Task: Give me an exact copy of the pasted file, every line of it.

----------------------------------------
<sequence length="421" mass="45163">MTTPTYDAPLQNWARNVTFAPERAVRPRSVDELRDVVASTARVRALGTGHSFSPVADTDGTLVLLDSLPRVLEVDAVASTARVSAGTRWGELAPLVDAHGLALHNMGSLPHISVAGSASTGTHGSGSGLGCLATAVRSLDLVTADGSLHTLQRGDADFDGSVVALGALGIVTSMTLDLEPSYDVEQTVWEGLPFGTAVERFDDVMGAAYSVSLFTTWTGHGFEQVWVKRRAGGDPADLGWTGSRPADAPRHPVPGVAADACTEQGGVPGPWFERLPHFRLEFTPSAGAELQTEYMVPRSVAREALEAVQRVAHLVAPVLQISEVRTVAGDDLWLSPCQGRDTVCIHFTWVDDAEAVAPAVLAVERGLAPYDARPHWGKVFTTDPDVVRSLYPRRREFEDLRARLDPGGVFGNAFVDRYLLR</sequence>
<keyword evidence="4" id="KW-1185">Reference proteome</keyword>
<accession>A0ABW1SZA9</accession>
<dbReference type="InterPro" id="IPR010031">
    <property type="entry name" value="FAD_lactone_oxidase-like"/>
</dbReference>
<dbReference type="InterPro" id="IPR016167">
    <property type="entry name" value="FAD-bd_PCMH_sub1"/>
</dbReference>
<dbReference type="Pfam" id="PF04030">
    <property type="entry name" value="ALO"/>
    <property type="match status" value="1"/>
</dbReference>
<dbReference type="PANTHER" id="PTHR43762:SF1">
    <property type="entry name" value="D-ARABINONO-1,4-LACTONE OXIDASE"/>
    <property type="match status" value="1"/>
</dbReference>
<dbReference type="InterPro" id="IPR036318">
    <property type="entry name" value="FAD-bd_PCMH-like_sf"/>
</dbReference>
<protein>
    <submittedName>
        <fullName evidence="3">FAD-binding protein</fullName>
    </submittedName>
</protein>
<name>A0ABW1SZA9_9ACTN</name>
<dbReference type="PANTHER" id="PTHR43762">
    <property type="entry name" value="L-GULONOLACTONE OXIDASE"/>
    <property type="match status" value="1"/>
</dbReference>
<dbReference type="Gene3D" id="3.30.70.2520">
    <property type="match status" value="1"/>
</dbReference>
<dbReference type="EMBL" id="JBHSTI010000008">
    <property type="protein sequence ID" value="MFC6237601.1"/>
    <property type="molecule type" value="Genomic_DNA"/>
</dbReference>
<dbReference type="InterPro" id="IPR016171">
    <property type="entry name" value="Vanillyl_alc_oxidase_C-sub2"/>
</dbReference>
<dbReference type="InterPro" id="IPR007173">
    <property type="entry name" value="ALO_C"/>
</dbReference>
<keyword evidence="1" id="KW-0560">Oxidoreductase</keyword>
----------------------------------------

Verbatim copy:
<sequence length="421" mass="45163">MTTPTYDAPLQNWARNVTFAPERAVRPRSVDELRDVVASTARVRALGTGHSFSPVADTDGTLVLLDSLPRVLEVDAVASTARVSAGTRWGELAPLVDAHGLALHNMGSLPHISVAGSASTGTHGSGSGLGCLATAVRSLDLVTADGSLHTLQRGDADFDGSVVALGALGIVTSMTLDLEPSYDVEQTVWEGLPFGTAVERFDDVMGAAYSVSLFTTWTGHGFEQVWVKRRAGGDPADLGWTGSRPADAPRHPVPGVAADACTEQGGVPGPWFERLPHFRLEFTPSAGAELQTEYMVPRSVAREALEAVQRVAHLVAPVLQISEVRTVAGDDLWLSPCQGRDTVCIHFTWVDDAEAVAPAVLAVERGLAPYDARPHWGKVFTTDPDVVRSLYPRRREFEDLRARLDPGGVFGNAFVDRYLLR</sequence>
<keyword evidence="4" id="KW-1185">Reference proteome</keyword>
<accession>A0ABW1SZA9</accession>
<dbReference type="InterPro" id="IPR010031">
    <property type="entry name" value="FAD_lactone_oxidase-like"/>
</dbReference>
<dbReference type="InterPro" id="IPR016167">
    <property type="entry name" value="FAD-bd_PCMH_sub1"/>
</dbReference>
<dbReference type="Pfam" id="PF04030">
    <property type="entry name" value="ALO"/>
    <property type="match status" value="1"/>
</dbReference>
<dbReference type="PANTHER" id="PTHR43762:SF1">
    <property type="entry name" value="D-ARABINONO-1,4-LACTONE OXIDASE"/>
    <property type="match status" value="1"/>
</dbReference>
<dbReference type="InterPro" id="IPR036318">
    <property type="entry name" value="FAD-bd_PCMH-like_sf"/>
</dbReference>
<protein>
    <submittedName>
        <fullName evidence="3">FAD-binding protein</fullName>
    </submittedName>
</protein>
<name>A0ABW1SZA9_9ACTN</name>
<dbReference type="PANTHER" id="PTHR43762">
    <property type="entry name" value="L-GULONOLACTONE OXIDASE"/>
    <property type="match status" value="1"/>
</dbReference>
<dbReference type="Gene3D" id="3.30.70.2520">
    <property type="match status" value="1"/>
</dbReference>
<dbReference type="EMBL" id="JBHSTI010000008">
    <property type="protein sequence ID" value="MFC6237601.1"/>
    <property type="molecule type" value="Genomic_DNA"/>
</dbReference>
<dbReference type="InterPro" id="IPR016171">
    <property type="entry name" value="Vanillyl_alc_oxidase_C-sub2"/>
</dbReference>
<dbReference type="InterPro" id="IPR007173">
    <property type="entry name" value="ALO_C"/>
</dbReference>
<keyword evidence="1" id="KW-0560">Oxidoreductase</keyword>